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Bermuda sites given historic status

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Somerset Drawbridge is recorded in the Guinness World Records as the world’s smallest drawbridge. The bridge is mentioned in historical records as far back as 1620, but has been rebuilt in modern times as the simplest form of a drawbridge. A 32-inch plank of wood through the centre of the bridge can be opened by hand to allow the passage of a sailboat’s mast. (Photo by David Skinner)

Somerset Bridge, the world’s smallest drawbridge, has been officially designated as an Historic Monument while Southlands, located in a 27-acre parkland area in Warwick is now a Grade Two Listed Building.

The move follows a public consultation that ended on December 31, which resulted in no objections, and with all submissions to the Ministry of Home Affairs supporting the proposed Listings.

This brings the total number of Listed Buildings in Bermuda to 779. Along with the Tucker’s Town Cemetery and eight buildings in the City of Hamilton, some 11 Listed Buildings have been added to the list of architecturally and/or historically significant buildings in Bermuda in the past two years.

Somerset Bridge is officially now a Grade HM, which refers to buildings which are of a level of historic significance and structural interest that makes them of historic importance. Such buildings are considered to be integral to Bermuda’s history and to its cultural tourism, and so alterations are avoided and restoration is undertaken on a like-for-like basis.

Grade two refers to buildings, structures or groups of buildings that are of such special interest and architectural or historical value that alterations and additions should be limited to works that do not impinge on those parts of the building that are protected and preserved. Such works should normally be carried out in the structural and decorative style of the existing buildings.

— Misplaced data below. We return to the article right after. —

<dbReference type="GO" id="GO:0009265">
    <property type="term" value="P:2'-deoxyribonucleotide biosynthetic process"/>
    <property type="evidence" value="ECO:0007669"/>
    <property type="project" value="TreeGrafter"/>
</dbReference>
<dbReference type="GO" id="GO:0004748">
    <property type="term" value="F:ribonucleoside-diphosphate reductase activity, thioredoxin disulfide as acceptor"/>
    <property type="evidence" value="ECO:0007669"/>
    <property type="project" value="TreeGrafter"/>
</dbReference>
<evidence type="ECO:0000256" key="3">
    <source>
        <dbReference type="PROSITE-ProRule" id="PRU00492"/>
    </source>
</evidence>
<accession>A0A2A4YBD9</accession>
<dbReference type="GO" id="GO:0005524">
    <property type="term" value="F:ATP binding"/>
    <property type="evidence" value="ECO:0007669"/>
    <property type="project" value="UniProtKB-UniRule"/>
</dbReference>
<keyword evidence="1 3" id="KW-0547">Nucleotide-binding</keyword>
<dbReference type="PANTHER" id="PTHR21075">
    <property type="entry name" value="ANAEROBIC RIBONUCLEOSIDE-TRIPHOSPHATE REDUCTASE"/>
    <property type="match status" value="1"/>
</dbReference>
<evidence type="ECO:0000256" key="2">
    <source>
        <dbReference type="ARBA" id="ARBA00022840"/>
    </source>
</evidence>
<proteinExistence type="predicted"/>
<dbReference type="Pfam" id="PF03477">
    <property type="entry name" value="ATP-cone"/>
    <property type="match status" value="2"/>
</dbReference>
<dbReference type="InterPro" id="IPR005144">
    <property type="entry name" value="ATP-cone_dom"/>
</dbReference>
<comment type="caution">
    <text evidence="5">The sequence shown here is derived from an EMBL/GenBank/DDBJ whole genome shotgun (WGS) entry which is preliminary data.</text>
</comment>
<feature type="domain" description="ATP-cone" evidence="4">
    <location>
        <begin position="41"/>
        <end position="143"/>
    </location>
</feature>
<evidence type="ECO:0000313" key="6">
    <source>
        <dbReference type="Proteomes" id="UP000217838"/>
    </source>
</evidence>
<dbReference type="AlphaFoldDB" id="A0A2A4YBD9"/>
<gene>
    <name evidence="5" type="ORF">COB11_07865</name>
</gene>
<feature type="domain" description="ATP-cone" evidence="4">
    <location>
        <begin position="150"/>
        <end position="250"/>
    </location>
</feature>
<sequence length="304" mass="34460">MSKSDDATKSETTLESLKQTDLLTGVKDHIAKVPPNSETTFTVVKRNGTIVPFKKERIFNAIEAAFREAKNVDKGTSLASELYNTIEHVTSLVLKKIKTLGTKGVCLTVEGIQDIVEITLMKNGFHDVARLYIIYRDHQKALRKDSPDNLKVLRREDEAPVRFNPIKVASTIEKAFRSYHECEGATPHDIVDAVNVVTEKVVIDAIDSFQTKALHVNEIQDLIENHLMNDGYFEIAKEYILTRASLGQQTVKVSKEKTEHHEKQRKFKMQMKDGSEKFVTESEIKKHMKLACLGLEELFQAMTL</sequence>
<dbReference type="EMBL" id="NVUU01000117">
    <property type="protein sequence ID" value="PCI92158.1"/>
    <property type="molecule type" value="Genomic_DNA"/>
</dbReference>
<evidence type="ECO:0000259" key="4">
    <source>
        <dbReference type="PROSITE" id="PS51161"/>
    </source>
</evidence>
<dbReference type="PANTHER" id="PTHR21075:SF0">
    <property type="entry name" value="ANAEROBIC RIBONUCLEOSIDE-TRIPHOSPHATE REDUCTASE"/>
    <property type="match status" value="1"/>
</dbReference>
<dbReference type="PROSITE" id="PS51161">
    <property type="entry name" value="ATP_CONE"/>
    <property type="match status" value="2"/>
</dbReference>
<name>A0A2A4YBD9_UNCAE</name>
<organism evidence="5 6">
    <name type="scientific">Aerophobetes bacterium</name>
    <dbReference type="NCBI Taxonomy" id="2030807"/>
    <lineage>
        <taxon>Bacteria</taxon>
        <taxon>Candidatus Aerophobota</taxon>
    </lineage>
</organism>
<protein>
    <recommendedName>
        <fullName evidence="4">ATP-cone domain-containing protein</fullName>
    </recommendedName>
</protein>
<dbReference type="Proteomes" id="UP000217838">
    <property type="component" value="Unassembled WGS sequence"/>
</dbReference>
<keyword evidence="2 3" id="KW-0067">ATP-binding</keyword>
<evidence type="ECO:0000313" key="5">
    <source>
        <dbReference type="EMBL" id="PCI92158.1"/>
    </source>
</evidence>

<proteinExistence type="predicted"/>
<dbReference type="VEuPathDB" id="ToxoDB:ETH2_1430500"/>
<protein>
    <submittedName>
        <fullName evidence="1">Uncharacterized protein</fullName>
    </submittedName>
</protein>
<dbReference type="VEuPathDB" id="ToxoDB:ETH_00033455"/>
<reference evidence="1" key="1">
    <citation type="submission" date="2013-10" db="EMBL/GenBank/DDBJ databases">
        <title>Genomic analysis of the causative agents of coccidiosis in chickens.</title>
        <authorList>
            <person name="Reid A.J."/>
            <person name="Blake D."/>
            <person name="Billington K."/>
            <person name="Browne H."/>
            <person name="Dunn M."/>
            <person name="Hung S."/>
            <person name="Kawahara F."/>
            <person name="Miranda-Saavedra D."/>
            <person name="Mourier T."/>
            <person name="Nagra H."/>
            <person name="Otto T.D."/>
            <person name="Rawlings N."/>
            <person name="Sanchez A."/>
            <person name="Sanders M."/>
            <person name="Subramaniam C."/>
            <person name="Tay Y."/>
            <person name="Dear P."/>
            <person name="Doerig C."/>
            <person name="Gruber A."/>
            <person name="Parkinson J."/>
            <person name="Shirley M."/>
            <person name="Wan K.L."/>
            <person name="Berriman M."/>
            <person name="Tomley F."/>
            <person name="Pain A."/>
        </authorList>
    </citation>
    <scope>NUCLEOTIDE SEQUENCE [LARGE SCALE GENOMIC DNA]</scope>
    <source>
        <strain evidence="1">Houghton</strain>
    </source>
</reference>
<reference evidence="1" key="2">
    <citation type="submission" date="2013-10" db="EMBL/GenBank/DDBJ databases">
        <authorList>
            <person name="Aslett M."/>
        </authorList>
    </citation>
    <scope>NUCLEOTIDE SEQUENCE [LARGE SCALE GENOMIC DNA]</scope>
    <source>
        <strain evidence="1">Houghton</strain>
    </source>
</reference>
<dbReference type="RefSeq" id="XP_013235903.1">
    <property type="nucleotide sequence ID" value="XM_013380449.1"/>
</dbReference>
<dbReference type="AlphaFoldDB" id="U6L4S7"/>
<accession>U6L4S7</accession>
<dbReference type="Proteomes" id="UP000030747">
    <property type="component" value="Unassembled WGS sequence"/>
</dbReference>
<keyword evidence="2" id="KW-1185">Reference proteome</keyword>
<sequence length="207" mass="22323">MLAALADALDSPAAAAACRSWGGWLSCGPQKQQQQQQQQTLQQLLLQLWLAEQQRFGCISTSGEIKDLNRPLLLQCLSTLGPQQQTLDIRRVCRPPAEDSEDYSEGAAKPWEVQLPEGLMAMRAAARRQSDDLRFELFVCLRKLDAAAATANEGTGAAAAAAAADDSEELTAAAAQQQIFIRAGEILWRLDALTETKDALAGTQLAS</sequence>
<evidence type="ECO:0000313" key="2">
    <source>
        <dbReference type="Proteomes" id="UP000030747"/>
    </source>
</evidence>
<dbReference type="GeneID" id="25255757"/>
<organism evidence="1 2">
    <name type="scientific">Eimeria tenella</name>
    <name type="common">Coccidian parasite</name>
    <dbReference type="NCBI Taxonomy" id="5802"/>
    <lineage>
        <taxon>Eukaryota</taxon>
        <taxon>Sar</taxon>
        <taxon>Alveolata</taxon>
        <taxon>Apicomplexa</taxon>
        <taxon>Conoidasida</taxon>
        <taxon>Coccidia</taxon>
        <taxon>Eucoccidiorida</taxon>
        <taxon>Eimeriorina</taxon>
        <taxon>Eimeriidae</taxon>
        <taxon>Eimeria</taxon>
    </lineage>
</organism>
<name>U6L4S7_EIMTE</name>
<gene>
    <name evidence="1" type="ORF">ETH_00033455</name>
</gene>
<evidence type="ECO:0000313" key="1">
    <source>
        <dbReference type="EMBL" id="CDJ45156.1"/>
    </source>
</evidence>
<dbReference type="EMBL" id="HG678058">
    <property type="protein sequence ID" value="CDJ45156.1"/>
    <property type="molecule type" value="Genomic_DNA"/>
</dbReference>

Minister of Home Affairs Sen Michael Fahy said: “Somerset Bridge is an iconic structure in Bermuda and is known internationally as the smallest drawbridge in the world.

“It is emblematically Bermudian and appears on the back of the new Bermudian $5 note. By listing it as a Grade HM or Historic Monument Listed Building, it ensures the protection of the structure for years to come.

“Likewise, I felt that the many examples of traditional Bermudian architecture seen at Southlands were worth preserving for future generations — both visitors and residents alike.”

The minister extended his appreciation to the Department of Parks for nominating Southlands for the designation, and the Sandys Parish Council for nominating Somerset Bridge.

Southlands park: this 37-acre parkland area located in Warwick parish is the largest single estate now remaining in Bermuda, and the architecture on the property represents many styles of the Bermuda vernacular. The estate has garden pools, woodland areas and limestone quarry gardens (Photo by David Skinner)